using the arrow buttons.
by clicking on the page.
the page around when zoomed in by dragging it.
the zoom using the slider when zoomed-in.
by clicking on the zoomed-in page.
by entering text in the search field, and select "This Issue" or "All Issues"
by clicking on thumbnails to select pages, and then press the print button.
displays sections with thumbnails and descriptions.
displays a slider of thumbnails. Click on a page to jump.
allows you to browse the full archive.
about your subscription?
Buddhadharma : Summer 2012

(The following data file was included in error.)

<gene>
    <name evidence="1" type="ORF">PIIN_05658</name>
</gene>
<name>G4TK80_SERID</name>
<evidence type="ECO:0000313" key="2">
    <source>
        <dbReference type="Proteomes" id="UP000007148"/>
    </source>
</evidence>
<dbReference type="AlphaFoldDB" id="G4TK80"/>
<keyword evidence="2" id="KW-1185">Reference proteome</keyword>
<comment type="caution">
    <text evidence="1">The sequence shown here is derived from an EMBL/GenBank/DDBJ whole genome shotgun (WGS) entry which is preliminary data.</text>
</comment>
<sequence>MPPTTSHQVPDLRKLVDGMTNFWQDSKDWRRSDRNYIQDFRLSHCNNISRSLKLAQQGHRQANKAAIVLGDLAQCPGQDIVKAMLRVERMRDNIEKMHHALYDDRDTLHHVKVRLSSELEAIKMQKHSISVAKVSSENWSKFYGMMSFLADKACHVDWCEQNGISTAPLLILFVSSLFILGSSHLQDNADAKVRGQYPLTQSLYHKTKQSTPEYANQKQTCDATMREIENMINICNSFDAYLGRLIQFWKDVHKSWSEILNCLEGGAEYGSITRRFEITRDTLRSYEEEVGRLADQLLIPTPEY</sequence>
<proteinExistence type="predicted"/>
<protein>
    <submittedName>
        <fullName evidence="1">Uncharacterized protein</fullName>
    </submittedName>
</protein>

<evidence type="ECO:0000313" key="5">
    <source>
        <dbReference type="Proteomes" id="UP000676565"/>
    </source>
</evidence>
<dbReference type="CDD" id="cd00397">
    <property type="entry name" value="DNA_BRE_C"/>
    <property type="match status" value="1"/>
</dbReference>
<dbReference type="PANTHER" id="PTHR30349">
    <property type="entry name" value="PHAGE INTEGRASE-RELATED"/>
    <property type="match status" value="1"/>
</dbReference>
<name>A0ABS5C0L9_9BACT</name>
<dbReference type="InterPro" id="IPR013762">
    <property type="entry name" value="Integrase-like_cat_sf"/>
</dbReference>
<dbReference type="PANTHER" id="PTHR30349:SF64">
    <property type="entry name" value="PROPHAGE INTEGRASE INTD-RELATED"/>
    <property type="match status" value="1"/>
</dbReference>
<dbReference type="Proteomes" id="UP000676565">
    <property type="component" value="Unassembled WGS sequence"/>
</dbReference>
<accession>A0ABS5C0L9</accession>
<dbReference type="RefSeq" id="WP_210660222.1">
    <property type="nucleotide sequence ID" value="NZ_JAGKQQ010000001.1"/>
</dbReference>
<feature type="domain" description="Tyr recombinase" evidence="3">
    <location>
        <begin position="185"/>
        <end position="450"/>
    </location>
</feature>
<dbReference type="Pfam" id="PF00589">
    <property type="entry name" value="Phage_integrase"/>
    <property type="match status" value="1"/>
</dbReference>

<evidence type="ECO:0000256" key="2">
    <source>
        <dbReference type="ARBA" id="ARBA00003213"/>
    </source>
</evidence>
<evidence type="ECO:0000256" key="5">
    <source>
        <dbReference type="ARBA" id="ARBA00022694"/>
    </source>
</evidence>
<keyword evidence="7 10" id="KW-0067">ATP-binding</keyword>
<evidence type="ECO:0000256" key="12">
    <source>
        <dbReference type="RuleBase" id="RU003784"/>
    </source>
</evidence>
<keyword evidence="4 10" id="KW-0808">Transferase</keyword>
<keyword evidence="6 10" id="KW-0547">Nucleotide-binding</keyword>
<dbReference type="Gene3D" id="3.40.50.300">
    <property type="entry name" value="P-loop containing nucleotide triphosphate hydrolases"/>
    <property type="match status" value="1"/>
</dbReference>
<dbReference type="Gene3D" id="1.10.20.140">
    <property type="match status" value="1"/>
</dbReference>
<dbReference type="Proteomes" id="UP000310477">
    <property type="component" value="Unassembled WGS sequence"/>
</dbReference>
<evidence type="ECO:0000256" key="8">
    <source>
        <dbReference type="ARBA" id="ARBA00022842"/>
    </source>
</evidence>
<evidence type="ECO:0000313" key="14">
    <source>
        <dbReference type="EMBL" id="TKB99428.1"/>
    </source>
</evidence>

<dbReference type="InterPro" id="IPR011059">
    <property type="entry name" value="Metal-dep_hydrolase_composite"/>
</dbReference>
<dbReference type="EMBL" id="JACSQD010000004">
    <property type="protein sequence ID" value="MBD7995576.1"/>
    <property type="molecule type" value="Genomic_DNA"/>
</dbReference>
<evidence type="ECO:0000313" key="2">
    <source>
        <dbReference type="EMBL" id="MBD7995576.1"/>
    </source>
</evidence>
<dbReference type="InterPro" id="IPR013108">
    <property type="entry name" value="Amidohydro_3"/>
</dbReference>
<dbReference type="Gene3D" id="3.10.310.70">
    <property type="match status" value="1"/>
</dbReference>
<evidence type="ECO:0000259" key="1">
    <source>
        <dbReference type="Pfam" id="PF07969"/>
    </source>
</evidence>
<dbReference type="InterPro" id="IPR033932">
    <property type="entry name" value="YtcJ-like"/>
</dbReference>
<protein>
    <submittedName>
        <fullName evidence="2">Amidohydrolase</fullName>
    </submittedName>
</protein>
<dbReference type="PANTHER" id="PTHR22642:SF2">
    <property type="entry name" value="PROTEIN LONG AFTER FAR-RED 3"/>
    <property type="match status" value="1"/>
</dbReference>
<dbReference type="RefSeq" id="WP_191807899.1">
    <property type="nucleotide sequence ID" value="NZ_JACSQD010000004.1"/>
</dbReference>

24 BUDDHADHARMA: THE PRACTITIONER’S QUARTERLY SUMMER 2 0 1 2 Tenshin Reb Anderson explains why each of the three turnings of the wheel of dharma is essential, and why we must continually cycle through them. Abuddha is someone who sees the way things really are. When we see the way things really are, we see that we’re all in this together, that we are all interdependent. A great surpassing love arises from that wisdom, and that love leads a buddha to wish that all beings would open to this wisdom and be free of the misery that arises from ignoring the way things are. Buddhas appear in the world because they want us to have a buddha’s wisdom, so that we will love every single being completely and protect every single being without exception and without limit—just as all the buddhas do. The Samdhinirmocana Sutra shows us how Shakyamuni Buddha sought to fulfill this won- derful desire, how he tries to bring us all to enlightenment. The scripture tells us that the Buddhist tradition has three phases, or as it is usually put, that there are three turnings of the wheel of dharma. What many believe to be the first scripture recording Shakyamuni Buddha’s actual words is called the Dharmachakra Parvar- tana, or “Setting the Wheel of the Dharma in Motion.” There were two more turnings of the wheel, and the Samdhinirmocana Sutra speaks of both of them. Buddha taught in different ways for different audiences, and the threads of the teachings some- times got entangled with each other because they weren’t laid out systematically. People sometimes got confused about what the teaching was. So this sutra attempts to straighten the threads out. The First Turning When the historical Buddha appeared in the world, there was something about him in his enlightened condition that made people ask him to teach them. People would ask him, “What’s going on with you? Why do you look so serene and joyful?” So the Buddha, with his intention to liberate all beings, interacted with people who had their own intentions and perspectives, and when they interacted, various things came up. He had to speak in a language that the people listening to him could understand, so in this first turning of the dharma wheel he offered a con- ceptual, logical teaching. He showed us how to Why the Wheel Turns Three Times PHOTO AVIJIT PATRA